Ask some kids what they want to be when they grow up, chances are none of them will say a "trucker". Back in the 70s it was a different story - truckers were idolized by adults and kids alike. The Boomers had found that life in the work force wasn't exactly living up to their freewheelin' hippie expectations. However, the truckers still weren't tied down and roamed free on the highways like a drifter who didn't have to answer to "the man". Truckers were the last anti-establishment figure who didn't even have to answer to the government - no roadblock was big enough to stop a convoy!
While trucking epitomized that free bird lifestyle for adults, they were like cowboys to 70s kids. Best of all was the CB radio, where you could pretend you were just as cool the truckers. The slang was awesome.
Antler Alley = Deer crossing
Beaver Fever = A trucker who misses his girlfriend or wife
Colorado Kool Aid = Beer
Don’t Feed The Bears = Don’t get any tickets
If you really want to learn some CB lingo read The B.J. and the Bear Annual (1981) which lists them out with illustrations here. Believe it or not, it was actually written by famed comic book writer/illustrator Alan Moore (V for Vendetta, Watchmen, From Hell)!
My parents didn't have a CB, but my uncle did, and on one wonderful day as we were traveling to the mall in his station wagon, we spotted a semi leaking oil. My uncle and cousin knew the slang and even had a "handle". This is basically how it went down:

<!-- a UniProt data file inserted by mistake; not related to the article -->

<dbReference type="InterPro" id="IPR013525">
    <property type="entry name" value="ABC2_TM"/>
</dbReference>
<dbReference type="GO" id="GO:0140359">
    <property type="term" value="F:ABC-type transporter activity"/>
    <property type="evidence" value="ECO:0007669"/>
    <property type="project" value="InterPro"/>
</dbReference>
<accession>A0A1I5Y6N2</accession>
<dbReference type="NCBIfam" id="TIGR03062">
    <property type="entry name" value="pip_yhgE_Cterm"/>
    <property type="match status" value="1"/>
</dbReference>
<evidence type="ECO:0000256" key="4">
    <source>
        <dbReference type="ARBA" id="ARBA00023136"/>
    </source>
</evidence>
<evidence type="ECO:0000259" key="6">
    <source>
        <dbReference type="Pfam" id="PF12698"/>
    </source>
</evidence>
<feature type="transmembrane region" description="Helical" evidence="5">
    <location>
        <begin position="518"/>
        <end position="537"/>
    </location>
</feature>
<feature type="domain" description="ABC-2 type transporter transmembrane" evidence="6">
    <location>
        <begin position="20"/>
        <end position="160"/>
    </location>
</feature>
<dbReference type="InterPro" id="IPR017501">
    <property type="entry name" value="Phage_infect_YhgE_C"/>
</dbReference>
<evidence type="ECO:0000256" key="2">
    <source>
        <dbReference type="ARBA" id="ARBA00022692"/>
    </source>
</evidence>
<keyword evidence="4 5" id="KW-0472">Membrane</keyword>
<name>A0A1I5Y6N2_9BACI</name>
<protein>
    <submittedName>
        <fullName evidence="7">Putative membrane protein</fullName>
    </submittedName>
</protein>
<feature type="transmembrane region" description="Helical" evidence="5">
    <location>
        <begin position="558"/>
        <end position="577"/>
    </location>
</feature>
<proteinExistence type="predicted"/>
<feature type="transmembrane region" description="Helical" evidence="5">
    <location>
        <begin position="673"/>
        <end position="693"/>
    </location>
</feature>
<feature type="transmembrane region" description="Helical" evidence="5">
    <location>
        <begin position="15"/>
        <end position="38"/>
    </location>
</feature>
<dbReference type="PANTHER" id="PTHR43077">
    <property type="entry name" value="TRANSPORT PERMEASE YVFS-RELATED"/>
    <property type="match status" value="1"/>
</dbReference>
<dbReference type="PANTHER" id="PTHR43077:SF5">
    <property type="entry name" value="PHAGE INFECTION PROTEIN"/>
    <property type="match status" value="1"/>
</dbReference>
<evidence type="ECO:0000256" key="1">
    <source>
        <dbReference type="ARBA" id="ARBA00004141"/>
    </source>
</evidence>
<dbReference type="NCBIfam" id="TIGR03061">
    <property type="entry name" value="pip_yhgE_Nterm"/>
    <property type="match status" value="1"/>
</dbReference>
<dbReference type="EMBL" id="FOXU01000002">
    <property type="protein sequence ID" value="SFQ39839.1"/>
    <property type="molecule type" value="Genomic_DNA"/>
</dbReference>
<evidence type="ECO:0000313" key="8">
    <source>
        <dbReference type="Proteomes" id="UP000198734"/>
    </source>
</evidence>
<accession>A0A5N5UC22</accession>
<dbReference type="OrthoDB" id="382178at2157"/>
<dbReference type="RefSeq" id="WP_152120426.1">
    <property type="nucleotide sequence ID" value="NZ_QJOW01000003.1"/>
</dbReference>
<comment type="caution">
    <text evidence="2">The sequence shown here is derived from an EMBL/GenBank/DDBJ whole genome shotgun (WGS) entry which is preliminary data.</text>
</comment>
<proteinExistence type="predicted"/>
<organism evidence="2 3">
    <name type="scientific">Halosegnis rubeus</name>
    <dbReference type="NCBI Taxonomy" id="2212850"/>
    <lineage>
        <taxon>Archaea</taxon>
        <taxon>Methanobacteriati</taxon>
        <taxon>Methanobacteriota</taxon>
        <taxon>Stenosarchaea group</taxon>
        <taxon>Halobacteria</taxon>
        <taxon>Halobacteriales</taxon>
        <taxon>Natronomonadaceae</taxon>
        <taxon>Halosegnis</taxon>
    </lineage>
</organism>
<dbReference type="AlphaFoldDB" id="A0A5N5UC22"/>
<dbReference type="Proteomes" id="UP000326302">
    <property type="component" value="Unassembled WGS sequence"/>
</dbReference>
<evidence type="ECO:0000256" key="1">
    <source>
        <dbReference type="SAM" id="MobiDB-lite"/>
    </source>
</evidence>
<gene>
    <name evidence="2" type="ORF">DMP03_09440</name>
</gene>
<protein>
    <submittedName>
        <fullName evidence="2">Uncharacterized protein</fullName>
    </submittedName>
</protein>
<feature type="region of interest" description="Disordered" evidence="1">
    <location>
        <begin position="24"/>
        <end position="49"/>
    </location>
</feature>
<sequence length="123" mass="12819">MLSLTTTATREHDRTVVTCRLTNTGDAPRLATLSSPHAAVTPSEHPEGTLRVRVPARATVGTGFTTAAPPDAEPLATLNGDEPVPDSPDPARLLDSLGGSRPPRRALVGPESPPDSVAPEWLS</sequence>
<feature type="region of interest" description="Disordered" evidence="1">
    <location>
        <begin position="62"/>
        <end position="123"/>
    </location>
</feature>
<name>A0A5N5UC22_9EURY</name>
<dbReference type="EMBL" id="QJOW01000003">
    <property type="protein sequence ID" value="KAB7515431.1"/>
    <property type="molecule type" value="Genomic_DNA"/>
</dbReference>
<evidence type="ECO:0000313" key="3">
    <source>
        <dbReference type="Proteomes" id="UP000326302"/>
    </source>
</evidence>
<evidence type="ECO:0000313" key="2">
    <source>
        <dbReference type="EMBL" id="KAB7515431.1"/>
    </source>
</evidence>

Uncle: "This is Tic-Tac to the Big Mack headin' eastbound to Astrodome City at mile marker 18. Do you read?"
(There was a brief pause, then...)
(It was like I was in a friggin' movie. I couldn't believe there was actually a response from a real live trucker!)
Uncle: "Yer leakin' diesel juice on the blacktop. Do you copy?"
Trucker: "That's not gas. It's water."
Uncle: "10-4. Keep the shiny side up and the greasy side down. Truck 'em easy."
I'm guessing these truckers got sick of station wagons constantly calling in on their CBs. They were probably grateful when the trucker craze passed so they could get a little peace.
My favorite trucker song is of course "Convoy" by C.W. McCall.
The song became the basis for a trucker movie starring Kris Kristofferson and Ali McGraw (1978). Other trucker films include Flatbed Annie & Sweetie Pie (1979), Steel Cowboy (1978) starring James Brolin, and The Great Smokey Roadblock (1977) starring Henry Fonda and Susan Sarandon. Of course, there was the great ones: Smokey & the Bandit and White Line Fever.
There was also Coast to Coast (1980) starring Dyan Cannon and Robert Blake. You can tell truckers were idolized simply by the film's description: "Blake plays a scrappy truck driver who becomes Cannon's reluctant rescuer- a down to earth knight riding a 30-ton, 13-gear charger."
A great article on trucker movies at WFMU's Beware of Blog can be found here.
Here's a couple pages I scanned from a 1979 issue of Cracked that I think demonstrates pretty well how out of hand the CB craze had become. (click to enlarge)